“Bad News Travels Slow” – Continued
“Bad News Travels Slow”
“Who did this to you?” An obvious question from an obviously bored cop.
“I dunno. We didn’t exchange addresses. He was big, strong, and didn’t say much.”
“That’s not much of a description. How are we supposed to find the guy with just that?”
“Well, I’m sorry, Detective. That’s all I can give you. I was busy bleeding at the time. I’ll try to do better next time.” Why do I even bother?
I spent the next twenty minutes telling the Detective from the PD that I had been on the job when things went sour for me. I couldn’t, wouldn’t, and didn’t tell him much more than that – Professional Ethics, you understand.
He didn’t, so there wasn’t much he could do other than turn in a pretty skimpy report and wish me good luck. Right. Good luck to you too, I told him.
After he left one of the young doctors came in and told me that I was going to be stuck in the hospital for a few more days – just to make sure that my insides had stopped bleeding and my brain had stopped ricocheting off my skull. I used the time to go over the skinny of what got me here.
About six weeks ago a woman came into my office asking me to help find her missing husband. When I asked why she didn’t just go to the police she said that she suspected it was the police who made him go missing.
I’m always reluctant to get mixed up in anything like that. A Bad Cop looks a lot like a Good Cop until you get up close, and by then you’re all too likely to find an untraceable gun stuck in your ribs.
I was reluctant, but I was also broke. When she ponied up the front money without blinking my reluctance began to fade. When she bit on my request for “expense money” too it was gone like a politician’s promise.
She filled me in on the details: Her hubby owned a chain of bake shops in the area. Good stuff – I’d had their cherry pie – just like my mother’s, only edible.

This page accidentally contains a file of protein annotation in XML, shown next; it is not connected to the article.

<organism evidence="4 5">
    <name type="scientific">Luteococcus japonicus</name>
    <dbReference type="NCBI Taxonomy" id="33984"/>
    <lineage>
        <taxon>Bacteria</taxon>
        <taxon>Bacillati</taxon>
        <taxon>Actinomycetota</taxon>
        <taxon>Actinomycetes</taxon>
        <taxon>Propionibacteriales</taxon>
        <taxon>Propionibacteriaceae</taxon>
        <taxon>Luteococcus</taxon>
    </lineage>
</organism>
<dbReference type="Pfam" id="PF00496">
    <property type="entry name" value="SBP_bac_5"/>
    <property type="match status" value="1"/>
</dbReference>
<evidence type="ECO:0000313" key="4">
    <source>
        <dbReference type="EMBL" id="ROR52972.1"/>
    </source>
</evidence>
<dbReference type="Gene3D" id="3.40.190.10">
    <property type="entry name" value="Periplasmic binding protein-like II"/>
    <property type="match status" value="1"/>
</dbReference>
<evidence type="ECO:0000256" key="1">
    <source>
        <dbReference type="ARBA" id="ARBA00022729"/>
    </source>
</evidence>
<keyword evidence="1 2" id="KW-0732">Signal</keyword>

What she told me next made me nervous all over again. She said that some of the boys from the local precinct house had been pulling a little ‘protection’ scam on her husband. You know – “We’d hate to see anything happen to one of your stores. Maybe you should hire us for some extra security.” Classic stuff. It’s been going on since the first guy started selling dinosaur meat out of his cave.
In the beginning, he paid them off every month, but then they started to get greedy and began to really squeeze him. That’s when he began to fight back. He got some of his own boys, strong from tossing around those fifty pound sacks of flour, to go out and wrinkle a few blue suits in the alley. Anybody with half a brain could have told him that that was a losing bet. The cops had guns while his guys had spatulas.
I remember reading about the fire at one of his stores – killed two of his employees – a mother of three working as a clerk and a kid who decorated cakes in between classes at the Junior College.
The publicity from that turned some bad press on the precinct. A few people began to talk. A few cops were transferred, thrown to some toothless wolves, but the bad actors who were really running the racket stayed put. That was when the woman’s husband disappeared. He said he was going to a trade show in Miami, but he never arrived.
That’s where I entered the picture. The wife comes to me, tells me the story and hands me enough cash to turn my head and I start poking around.
The first thing I did, after paying some seriously overdue rent notices, was to go out and talk to the plant manager at the big bakery – a factory really, where they cranked out cakes, pies and goons willing to go one on one with the cops.
— To be continued next Saturday —